As for the orange interior, you’ve got to be kidding me. Reminds me of Volvos from the 70s or 80s. Definitely not what you want in a car with that exterior.


  31. 31
    jeffhre

     

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    Sep 14th, 2011 (2:45 pm)

    nasaman: (But then, if money is no object, who cares? …Just air express your golf clubs & luggage to your Cabo San Lucas hotel & enjoy your beautiful drive down the coast!)

    Cabo? I was thinking San Tropez, but daydreams don’t come with budgets do they?

    st-tropez-2816.jpg

    HIKERS_IN_SAINT-TROPEZ_3LR.jpg That’s right folks this is the shockingly beautiful new Fisker Surf!

    “We designed the four-door with [the thought] in mind that we were going to do the Surf, and [the Karma] was also designed to do a convertible.
    Therefore, all this was planned all along; nothing about this was an afterthought. And, therefore, it wasn’t that difficult to implement it, and it was, in fact, a very cost-efficient vehicle to put on the market. That’s why we can make a very good business case with this vehicle, even if we do a very low volume of only two and a half thousand or 3000 a year.”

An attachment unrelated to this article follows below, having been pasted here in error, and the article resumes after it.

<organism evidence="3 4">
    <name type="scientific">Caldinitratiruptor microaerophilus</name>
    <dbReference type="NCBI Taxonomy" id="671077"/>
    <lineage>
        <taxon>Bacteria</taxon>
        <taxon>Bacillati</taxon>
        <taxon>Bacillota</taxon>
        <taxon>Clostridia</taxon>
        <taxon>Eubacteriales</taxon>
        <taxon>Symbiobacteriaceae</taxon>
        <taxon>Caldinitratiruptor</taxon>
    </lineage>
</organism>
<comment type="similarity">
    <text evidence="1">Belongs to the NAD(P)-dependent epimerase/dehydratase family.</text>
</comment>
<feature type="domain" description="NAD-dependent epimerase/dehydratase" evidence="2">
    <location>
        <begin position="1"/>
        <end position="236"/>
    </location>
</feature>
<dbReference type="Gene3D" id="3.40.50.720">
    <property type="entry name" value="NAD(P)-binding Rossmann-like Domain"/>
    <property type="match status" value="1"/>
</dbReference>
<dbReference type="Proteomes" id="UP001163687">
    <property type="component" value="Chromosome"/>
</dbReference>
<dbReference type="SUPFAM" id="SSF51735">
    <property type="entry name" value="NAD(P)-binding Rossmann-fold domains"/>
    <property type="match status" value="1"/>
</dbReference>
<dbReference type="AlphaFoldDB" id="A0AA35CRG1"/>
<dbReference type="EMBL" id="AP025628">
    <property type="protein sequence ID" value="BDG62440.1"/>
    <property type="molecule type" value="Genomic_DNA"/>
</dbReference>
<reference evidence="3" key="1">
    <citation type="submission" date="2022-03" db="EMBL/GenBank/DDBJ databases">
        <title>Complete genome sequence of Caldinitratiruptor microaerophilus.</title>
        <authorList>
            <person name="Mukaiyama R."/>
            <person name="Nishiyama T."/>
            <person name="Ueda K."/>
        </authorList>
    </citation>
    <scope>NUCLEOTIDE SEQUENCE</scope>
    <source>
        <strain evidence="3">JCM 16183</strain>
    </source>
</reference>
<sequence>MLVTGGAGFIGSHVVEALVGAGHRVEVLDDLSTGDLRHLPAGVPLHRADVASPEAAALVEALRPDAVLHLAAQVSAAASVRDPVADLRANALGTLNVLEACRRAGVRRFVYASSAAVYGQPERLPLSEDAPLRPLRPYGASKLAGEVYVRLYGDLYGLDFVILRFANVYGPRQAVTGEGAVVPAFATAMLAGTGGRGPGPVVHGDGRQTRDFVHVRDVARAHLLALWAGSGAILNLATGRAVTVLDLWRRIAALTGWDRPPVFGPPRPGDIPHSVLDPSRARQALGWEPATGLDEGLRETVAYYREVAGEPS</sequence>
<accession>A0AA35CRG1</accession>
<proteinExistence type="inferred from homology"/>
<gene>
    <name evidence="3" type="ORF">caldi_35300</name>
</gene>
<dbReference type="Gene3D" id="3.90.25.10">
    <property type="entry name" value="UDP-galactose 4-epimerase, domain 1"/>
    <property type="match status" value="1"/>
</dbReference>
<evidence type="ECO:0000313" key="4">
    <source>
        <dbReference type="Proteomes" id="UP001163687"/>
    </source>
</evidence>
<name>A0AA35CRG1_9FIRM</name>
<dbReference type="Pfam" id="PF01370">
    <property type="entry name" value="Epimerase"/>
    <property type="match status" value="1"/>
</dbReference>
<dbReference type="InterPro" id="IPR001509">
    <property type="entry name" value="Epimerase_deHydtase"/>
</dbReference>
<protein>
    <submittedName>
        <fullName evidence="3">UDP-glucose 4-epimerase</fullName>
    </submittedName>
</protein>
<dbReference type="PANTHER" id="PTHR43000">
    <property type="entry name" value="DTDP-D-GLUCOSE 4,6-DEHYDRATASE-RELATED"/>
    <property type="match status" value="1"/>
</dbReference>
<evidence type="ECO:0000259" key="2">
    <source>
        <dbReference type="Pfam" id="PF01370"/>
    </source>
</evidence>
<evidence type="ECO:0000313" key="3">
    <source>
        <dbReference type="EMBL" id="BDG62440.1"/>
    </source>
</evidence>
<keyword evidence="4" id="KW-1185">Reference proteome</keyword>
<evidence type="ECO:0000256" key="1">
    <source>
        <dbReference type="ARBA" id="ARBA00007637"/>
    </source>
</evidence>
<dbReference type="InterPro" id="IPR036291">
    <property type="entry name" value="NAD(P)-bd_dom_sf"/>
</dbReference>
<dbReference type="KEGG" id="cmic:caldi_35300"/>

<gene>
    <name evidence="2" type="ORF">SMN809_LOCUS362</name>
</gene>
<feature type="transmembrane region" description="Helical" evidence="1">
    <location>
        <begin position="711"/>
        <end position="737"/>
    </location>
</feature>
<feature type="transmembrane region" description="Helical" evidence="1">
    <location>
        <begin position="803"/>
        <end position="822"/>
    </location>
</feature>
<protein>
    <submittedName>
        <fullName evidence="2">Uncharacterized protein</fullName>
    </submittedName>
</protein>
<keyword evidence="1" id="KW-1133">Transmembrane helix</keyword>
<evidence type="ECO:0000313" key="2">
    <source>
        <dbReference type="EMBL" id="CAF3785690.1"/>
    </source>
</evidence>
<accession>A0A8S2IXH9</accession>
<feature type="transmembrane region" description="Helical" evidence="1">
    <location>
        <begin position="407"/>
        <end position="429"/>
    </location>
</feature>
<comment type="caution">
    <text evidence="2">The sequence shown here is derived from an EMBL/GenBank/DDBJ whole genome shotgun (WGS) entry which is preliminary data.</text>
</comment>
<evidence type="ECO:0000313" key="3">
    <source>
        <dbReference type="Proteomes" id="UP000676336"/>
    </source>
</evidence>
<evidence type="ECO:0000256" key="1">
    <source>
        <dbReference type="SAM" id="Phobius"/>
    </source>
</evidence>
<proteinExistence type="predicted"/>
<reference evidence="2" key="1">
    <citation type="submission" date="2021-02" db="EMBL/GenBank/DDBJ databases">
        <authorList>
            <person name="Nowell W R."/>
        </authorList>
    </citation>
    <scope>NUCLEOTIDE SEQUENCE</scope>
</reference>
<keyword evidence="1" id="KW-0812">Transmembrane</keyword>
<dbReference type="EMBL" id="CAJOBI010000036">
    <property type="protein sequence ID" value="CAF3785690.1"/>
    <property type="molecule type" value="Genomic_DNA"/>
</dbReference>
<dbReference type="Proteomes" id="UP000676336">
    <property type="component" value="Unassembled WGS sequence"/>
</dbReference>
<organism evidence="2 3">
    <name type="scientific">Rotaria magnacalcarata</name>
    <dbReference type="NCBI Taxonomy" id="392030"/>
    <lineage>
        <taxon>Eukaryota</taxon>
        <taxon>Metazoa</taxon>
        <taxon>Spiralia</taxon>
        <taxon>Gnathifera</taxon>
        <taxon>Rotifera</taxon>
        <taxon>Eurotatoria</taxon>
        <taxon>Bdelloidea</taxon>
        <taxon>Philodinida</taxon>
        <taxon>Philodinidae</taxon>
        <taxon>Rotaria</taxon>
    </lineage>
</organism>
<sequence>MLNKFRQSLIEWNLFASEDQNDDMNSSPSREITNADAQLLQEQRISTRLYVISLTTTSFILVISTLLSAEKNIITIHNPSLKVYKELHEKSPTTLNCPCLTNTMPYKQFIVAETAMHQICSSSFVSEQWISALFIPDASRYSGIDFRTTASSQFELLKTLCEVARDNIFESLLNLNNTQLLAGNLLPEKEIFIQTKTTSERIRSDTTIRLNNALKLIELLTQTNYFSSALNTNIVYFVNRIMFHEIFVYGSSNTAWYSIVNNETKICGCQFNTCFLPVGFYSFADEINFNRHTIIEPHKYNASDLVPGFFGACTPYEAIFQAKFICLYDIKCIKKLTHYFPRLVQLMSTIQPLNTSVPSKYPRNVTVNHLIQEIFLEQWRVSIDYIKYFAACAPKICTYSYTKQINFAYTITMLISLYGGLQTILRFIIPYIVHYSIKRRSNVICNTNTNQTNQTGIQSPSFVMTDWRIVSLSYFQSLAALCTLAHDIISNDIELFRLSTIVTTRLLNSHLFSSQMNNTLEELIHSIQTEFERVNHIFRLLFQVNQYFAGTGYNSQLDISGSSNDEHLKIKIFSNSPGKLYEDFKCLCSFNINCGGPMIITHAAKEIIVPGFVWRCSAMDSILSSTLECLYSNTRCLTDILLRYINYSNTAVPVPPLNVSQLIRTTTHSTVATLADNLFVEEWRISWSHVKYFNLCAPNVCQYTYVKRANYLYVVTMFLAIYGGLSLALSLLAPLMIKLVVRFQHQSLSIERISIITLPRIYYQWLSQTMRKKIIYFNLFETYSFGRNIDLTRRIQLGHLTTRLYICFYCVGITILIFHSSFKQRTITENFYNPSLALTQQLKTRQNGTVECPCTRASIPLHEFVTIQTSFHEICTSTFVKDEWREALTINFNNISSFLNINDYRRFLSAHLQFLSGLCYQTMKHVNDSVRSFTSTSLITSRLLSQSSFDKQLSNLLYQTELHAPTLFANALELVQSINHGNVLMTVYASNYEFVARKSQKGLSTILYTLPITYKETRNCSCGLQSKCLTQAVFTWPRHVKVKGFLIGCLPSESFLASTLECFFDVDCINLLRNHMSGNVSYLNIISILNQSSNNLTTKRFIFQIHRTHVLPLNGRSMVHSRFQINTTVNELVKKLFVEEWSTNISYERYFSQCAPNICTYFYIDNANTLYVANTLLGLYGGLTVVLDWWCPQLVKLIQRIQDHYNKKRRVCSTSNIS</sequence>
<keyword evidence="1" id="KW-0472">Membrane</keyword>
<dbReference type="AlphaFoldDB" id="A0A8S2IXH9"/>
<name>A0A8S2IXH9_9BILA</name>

Any sales projections from Fisker? The more electrics the better, every small, tiny, micro step in the right direction is an improvement. Right?


  32. 32
    DonC

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    Sep 14th, 2011 (2:54 pm)

    Jim I: I think the Caddy ELR will be much nicer, and a whole lot less expensive!!!!!!!!!!!!!!!!!

    Get the Volt. It’s actually here, unlike the ELR, which might or might not be here 2 years from now. The Volt is also more practical. I might actually get an ELR in a few years but I’m not really crazy about coupes.

    My guess is the Gen I Volt will be the best Volt made. Gen II will shift downscale to compete on price better with the Prius/Fusion while the ELR will slot in above the Volt as the premium EREV.

    As for leasing versus buying, if you always lease then lease, the lease deal isn’t bad. But if you normally buy I’d buy the Volt. The discount gas card you get with it is good for as long as the car is running, and the Volt should run for a very long time.